Digital art is an artistic work or practice that uses digital technology as an essential part of the creative or presentation process.
Since the 1970s, various names have been used to describe the process including computer art and multimedia art, and digital art is itself placed under the larger umbrella term new media art.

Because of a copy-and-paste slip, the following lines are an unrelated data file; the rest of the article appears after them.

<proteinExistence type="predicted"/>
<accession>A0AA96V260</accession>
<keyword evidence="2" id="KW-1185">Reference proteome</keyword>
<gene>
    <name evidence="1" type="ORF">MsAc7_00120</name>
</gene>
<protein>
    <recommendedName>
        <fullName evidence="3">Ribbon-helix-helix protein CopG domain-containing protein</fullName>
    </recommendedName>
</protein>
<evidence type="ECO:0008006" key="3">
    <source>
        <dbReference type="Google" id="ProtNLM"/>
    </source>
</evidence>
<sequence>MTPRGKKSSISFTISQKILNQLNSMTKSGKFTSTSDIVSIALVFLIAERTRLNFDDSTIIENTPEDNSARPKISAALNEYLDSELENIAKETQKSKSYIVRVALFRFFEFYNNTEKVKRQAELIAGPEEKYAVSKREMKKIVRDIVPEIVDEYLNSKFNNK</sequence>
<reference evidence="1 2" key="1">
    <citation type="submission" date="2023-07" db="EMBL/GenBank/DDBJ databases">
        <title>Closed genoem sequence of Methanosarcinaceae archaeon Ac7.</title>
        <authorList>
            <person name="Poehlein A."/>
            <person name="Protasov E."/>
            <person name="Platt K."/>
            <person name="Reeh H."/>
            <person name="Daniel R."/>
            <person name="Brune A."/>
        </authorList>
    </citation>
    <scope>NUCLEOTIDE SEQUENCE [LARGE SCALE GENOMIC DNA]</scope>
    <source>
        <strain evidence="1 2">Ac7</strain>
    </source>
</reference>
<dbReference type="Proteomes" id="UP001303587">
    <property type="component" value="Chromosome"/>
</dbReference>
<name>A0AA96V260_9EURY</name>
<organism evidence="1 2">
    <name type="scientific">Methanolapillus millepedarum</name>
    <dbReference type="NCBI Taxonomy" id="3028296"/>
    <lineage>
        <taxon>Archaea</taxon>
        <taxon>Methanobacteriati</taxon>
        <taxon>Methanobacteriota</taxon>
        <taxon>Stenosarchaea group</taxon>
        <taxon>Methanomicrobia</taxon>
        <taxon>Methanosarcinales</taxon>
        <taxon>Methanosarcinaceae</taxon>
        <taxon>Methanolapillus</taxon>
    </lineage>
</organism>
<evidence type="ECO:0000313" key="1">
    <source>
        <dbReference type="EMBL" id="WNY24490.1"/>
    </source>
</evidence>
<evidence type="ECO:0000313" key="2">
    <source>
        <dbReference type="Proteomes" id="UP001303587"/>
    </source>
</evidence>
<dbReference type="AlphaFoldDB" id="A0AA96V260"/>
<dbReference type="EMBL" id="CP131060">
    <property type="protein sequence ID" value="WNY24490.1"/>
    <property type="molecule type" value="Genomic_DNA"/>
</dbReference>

Digital art can be purely computer-generated (such as fractals and algorithmic art) or taken from other sources, such as a scannedphotograph or an image drawn using vector graphics software using a mouse or graphics tablet. Though technically the term may be applied to art done using other media or processes and merely scanned in, it is usually reserved for art that has been non-trivially modified by a computing process (such as a computer program, microcontroller or any electronic system capable of interpreting an input to create an output); digitized text data and raw audio and video recordings are not usually considered digital art in themselves, but can be part of the larger project of computer art and information art. Artworks are considered digital painting when created in similar fashion to non-digitalpaintings but using software on a computer platform and digitally outputting the resulting image as painted on canvas.